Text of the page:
To Be Something

Speaking of our lawmakers, Pierre Trudeau (in)famously remarked that “when they are 50 yards from Parliament Hill, they are no longer honourable members, they are just nobodies.” Not that the honourable members fared any better on Parliament Hill ― over there they were, as he apparently also said, just “trained seals,” performing whatever tricks their party leadership wanted them to perform. Things have not changed ― certainly not in the direction of MPs becoming human beings ― since Trudeau’s times. But they will now, if one of them, the Conservative Michael Chong has his way, and Bill C-559, grandly entitled the Reform Act, which he introduced this week, is enacted.

Although its name appeals to a long tradition of legislation making the British parliamentary system more democratic, expanding the franchise from a small fraction of men to, eventually, the entire adult population, Mr. Chong’s bill would, of course, do nothing of the sort. It would, rather, shift (some) power from party leaders to MPs ― for those political parties, that is, which have any. At present, as Lori Turnbull explains in an op-ed supporting the bill,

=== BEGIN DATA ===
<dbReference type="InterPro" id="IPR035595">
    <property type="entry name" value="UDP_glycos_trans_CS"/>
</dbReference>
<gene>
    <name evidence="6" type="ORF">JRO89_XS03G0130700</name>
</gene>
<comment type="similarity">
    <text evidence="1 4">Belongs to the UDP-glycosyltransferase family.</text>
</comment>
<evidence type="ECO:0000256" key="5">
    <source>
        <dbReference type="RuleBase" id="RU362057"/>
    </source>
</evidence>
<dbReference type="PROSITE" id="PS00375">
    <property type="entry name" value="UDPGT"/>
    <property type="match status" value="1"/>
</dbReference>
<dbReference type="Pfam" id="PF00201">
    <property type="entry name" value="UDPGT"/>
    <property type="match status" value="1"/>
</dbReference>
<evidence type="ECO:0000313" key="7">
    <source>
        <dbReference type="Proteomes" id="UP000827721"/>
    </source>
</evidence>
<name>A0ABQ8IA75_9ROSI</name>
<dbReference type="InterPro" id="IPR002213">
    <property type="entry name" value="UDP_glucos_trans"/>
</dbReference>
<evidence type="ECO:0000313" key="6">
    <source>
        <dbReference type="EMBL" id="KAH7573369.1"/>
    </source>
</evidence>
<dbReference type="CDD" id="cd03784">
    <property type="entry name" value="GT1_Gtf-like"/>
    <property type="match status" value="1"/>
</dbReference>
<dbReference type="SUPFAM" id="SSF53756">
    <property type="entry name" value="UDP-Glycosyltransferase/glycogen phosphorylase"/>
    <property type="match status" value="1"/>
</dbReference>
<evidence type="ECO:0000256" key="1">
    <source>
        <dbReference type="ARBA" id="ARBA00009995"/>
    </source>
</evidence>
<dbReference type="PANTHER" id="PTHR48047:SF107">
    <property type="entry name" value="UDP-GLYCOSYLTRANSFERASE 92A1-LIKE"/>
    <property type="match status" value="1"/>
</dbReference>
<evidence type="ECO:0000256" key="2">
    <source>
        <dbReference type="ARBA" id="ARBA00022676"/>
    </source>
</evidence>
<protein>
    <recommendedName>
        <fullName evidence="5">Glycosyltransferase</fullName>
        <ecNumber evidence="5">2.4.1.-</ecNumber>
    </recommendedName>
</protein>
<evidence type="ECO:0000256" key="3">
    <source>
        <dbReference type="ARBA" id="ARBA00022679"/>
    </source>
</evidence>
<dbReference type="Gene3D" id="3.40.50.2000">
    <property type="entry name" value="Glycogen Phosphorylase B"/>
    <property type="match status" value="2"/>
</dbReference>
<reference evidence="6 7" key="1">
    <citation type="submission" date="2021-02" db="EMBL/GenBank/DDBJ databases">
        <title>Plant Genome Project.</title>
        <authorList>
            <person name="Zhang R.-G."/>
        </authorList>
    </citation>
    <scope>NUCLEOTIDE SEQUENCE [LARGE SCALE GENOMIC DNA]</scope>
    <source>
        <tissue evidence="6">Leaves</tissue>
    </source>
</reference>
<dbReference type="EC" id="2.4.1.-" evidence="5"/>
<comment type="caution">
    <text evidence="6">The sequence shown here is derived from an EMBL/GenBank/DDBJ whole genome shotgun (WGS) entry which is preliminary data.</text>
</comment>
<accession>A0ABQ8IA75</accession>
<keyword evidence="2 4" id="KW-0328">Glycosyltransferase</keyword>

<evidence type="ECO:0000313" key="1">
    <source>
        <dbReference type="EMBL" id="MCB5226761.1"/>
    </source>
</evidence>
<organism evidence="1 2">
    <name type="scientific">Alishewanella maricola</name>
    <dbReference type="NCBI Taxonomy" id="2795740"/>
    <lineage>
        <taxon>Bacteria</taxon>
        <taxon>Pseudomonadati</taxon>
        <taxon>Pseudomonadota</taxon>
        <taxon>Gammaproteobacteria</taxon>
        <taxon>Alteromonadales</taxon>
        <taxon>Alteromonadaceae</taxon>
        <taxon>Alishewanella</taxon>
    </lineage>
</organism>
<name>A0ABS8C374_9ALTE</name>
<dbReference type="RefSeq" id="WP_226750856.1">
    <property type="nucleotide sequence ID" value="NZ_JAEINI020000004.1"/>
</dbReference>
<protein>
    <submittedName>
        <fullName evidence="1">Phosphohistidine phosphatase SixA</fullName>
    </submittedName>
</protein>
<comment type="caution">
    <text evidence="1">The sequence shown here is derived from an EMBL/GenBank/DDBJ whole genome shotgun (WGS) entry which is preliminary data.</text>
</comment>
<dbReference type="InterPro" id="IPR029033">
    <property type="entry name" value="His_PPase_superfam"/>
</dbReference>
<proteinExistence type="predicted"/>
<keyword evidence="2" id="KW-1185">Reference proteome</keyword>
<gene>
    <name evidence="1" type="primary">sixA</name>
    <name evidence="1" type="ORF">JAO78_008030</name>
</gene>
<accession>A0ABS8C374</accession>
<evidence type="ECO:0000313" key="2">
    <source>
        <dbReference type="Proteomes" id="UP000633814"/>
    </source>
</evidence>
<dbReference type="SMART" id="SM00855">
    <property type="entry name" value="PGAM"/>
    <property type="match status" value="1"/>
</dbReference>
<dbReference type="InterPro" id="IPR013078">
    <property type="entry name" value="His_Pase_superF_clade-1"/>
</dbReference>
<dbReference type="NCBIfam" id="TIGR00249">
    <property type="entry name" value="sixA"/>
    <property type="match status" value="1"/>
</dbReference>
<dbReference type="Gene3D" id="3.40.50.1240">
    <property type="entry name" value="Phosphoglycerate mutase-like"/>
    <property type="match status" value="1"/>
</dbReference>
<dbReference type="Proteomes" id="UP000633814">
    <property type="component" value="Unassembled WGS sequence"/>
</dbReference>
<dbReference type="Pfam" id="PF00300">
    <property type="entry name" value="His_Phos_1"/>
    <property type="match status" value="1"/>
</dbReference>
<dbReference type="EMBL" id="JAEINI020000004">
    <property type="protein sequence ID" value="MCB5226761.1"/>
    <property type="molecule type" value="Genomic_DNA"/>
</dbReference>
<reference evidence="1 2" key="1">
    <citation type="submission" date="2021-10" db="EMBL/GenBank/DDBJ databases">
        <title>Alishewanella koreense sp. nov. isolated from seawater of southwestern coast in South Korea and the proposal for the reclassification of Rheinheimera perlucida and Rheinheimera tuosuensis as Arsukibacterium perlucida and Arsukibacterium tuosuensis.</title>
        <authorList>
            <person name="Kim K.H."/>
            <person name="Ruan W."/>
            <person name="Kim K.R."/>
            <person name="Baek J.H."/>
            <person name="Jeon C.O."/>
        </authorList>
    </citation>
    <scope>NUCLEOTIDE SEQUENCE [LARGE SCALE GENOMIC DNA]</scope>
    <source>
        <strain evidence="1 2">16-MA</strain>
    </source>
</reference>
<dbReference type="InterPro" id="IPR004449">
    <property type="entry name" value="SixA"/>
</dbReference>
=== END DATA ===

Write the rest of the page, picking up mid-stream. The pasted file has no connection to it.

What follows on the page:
[p]arty leaders have many tools at their disposal through which to maintain this discipline within their caucuses … Leaders decide on cabinet positions when the party holds government and shadow cabinet posts when the party sits in opposition. If a leader were really ticked off, she could refuse to sign an MP’s nomination papers when the next election comes around, thereby preventing the MP from reoffering [sic; perhaps re-offending?]. It’s a simple carrot and stick approach: leaders can reward those who are loyal and punish those who are not.